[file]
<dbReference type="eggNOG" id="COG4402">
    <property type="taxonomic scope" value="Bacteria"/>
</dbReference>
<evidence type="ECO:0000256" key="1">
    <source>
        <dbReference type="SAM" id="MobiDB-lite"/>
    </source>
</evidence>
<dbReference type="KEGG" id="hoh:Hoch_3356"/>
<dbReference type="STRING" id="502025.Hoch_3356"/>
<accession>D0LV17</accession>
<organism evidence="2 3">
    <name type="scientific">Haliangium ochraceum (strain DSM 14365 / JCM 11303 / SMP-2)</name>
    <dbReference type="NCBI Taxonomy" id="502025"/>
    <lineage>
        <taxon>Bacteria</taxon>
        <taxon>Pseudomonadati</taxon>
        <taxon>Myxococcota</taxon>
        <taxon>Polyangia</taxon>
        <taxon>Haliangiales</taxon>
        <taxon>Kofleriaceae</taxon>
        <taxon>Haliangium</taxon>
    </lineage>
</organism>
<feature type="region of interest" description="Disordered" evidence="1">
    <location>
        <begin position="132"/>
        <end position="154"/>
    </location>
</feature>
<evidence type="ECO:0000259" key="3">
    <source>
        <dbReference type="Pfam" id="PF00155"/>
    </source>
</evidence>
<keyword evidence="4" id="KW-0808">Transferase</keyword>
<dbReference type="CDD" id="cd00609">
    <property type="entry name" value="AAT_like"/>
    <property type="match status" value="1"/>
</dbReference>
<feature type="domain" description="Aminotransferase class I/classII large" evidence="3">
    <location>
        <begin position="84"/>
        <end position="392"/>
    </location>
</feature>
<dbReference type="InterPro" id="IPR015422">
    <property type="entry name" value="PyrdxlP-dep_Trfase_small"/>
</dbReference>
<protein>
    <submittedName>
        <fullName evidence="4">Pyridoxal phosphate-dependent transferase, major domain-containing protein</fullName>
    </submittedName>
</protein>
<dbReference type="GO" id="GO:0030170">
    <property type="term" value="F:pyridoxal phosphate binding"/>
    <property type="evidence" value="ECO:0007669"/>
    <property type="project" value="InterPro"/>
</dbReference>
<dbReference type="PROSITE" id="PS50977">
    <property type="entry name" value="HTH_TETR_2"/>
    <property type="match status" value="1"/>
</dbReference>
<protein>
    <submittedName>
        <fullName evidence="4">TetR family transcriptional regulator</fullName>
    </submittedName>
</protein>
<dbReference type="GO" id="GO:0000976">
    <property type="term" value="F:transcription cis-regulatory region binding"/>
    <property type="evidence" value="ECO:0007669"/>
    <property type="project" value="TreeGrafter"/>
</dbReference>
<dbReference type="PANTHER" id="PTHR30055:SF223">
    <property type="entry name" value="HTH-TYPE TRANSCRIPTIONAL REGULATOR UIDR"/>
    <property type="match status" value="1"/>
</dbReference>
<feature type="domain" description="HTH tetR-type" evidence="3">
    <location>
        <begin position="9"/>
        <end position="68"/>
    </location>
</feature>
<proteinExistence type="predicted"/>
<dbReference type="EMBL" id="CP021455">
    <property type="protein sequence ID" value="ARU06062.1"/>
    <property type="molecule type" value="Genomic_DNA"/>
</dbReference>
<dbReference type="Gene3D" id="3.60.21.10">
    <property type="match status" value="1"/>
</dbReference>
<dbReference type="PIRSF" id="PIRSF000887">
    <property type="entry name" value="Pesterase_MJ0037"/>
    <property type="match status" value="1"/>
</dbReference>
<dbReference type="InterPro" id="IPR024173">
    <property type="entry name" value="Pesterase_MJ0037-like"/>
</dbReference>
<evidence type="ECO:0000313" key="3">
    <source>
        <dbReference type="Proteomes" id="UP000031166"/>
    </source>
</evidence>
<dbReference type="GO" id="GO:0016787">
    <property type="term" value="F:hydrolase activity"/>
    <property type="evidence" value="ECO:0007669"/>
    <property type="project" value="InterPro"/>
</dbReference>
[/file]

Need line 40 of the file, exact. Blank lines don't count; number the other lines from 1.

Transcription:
</dbReference>